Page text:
Child Custody

Thoughtful, Trustworthy Counsel in Child Custody Disputes

Attorney Kathleen O’Connor has helped resolve hundreds of child custody issues in Minnesota.  With decades of experience in family law, Ms. O’Connor is ready to evaluate your case and guide you in finding the most appropriate legal solutions for your child.

When Do You Need a Child Custody Lawyer?

Child custody must be handled properly in the beginning even if parties are still getting along as the initial designation often determines whether and how changes can be made in the future. These initial determinations are made as part of divorce proceedings, child custody proceedings (unmarried parents where a recognition of paternity has been signed), paternity actions and sometimes in domestic abuse cases. The issue of modificaiton of custody arises in all of these types of cases as well. Kathleen O’Connor has experience in all of these scenarios.

How Does Court Determine Child Custody?

Under Minnesota law, there are two types of custody: legal and physical. Legal cutody is input into major decisions in the areas of medical, religious and education. Physical custody is closely tied to parenting time and focuses on where the child should live. Custody can be joint or sole and with respect to physical custody joint custody is not required to be equal.

Minnesota courts are required to apply the folllowing  twelve factors from Minn. Stat. 518.17 :

Subdivision 1: Best interests of the child (a) In evaluating the best interests of the child for purposes of determining issues of custody and parenting time, the court must consider and evaluate all relevant factors, including:

  1. A child’s physical, emotional, cultural, spiritual, and other needs, and the effect of the proposed arrangements on the child’s needs and development;
  2. Any special medical, mental health, or educational needs that the child may have that may require special parenting arrangements or access to recommended services;
  3. The reasonable preference of the child, if the court deems the child to be of sufficient ability, age, and maturity to express an independent, reliable preference;
  4. Whether domestic abuse, as defined in section 01, has occurred in the parents’ or either parent’s household or relationship; the nature and context of the domestic abuse; and the implications of the domestic abuse for parenting and for the child’s safety, well-being, and developmental needs;
  5. Any physical, mental, or chemical health issue of a parent that affects the child’s safety or developmental needs;
  6. The history and nature of each parent’s participation in providing care for the child;
  7. The willingness and ability of each parent to provide ongoing care for the child; to meet the child’s ongoing developmental, emotional, spiritual, and cultural needs; and to maintain consistency and follow through with parenting time;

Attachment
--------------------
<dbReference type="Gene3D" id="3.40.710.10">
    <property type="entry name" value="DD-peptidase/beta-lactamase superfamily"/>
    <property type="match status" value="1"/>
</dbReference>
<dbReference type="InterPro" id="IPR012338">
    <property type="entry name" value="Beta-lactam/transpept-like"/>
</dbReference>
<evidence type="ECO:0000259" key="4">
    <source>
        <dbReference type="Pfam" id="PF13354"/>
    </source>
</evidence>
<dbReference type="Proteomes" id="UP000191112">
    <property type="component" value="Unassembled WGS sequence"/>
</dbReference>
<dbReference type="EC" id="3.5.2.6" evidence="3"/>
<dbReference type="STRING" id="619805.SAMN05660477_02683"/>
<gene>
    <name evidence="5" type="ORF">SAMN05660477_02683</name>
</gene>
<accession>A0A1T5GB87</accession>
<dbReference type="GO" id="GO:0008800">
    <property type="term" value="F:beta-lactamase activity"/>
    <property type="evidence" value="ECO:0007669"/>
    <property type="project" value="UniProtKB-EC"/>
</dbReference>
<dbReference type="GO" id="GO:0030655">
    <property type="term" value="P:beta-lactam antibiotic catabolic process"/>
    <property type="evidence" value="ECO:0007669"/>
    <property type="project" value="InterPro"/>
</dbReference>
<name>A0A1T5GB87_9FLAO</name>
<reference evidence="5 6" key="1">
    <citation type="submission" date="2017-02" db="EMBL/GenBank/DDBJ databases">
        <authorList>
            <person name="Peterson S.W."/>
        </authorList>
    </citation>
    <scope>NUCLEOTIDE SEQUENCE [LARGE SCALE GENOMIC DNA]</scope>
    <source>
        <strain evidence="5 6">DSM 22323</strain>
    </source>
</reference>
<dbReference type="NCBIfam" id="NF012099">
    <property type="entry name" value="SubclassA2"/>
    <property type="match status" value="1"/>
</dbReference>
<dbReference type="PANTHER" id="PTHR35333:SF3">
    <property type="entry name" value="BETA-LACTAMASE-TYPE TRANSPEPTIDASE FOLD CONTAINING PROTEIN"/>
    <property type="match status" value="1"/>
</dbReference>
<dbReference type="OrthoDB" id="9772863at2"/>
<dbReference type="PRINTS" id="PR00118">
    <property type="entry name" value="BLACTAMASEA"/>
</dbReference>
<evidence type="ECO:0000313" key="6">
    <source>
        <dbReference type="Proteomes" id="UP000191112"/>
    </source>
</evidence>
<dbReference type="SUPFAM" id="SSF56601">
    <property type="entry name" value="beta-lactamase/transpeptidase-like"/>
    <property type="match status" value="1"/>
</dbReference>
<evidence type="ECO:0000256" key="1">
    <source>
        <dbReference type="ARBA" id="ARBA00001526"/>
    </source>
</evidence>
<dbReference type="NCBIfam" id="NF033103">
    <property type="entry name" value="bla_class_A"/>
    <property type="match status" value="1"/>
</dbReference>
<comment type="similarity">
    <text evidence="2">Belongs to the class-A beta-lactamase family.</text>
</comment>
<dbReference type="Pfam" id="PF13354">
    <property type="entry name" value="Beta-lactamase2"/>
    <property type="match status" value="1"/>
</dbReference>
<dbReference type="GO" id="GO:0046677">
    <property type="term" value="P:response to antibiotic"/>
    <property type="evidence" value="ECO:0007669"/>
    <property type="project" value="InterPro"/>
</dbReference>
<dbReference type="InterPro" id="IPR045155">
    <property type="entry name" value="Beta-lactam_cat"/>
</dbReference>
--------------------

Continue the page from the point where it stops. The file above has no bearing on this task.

8. The effect on the child’s well-being and development of changes to home, school, and community;
  9. The effect of the proposed arrangements on the ongoing relationships between the child and each parent, siblings, and other significant persons in the child’s life;
  10. The benefit to the child in maximizing parenting time with both parents and the detriment to the child in limiting parenting time with either parent;
  11. Except in cases in which domestic abuse as described in clause (4) has occurred, the disposition of each parent to support the child’s relationship with the other parent and to encourage and permit frequent and continuing contact between the child and the other parent; and
  12. The willingness and ability of parents to cooperate in the rearing of their child; to maximize sharing information and minimize exposure of the child to parental conflict; and to utilize methods for resolving disputes regarding any major decision concerning the life of the child.

Minnesota Statute 518.17 (b) provides instructions to the Court in application of the factors as well setting forth a rebuttable presumptions relating to joint custody. Namely that there is a rebuttable presumption that “joint legal custody is in the best interests of the child. However, the Court shall use a rebuttable presumption that joint legal custody or joint physical custody is not in the best interests of the child if domestic abuse as defined in section 518B.01 has occurred between the parents.

In applying the above factors, Minnesota law (Minn. Stat. 518.175) provides for a rebuttable presumption of 25% parenting time for a parent.

Modifications from the initial custody determination are decided by the Court by applying Minn. Stat. 518.18, which contains specific time limits and requirements making it very important to consult with an attorney.

Why Hire O’Connor Law and Mediation PLLC?

Every child custody issue is unique and requires application of the Minnestoat Law and the presumptions contained in it. Kathleen O’Connor, makes sure to approach your situation in a way that keeps your desire for parenting time and your child’s best interests in mind. She utilizes her deep knowledge of the law and years of experience navigating through the state’s legal system to achieve the best possible outcome for your particular situation.

To arrange a no-cost, no-obligation 30-minute initial consultation with O’Connor Law and Mediation PLLC, Kathleen E. Rusler O’Connor, Attorney at Law, call 952-529-1691 or fill out the contact form.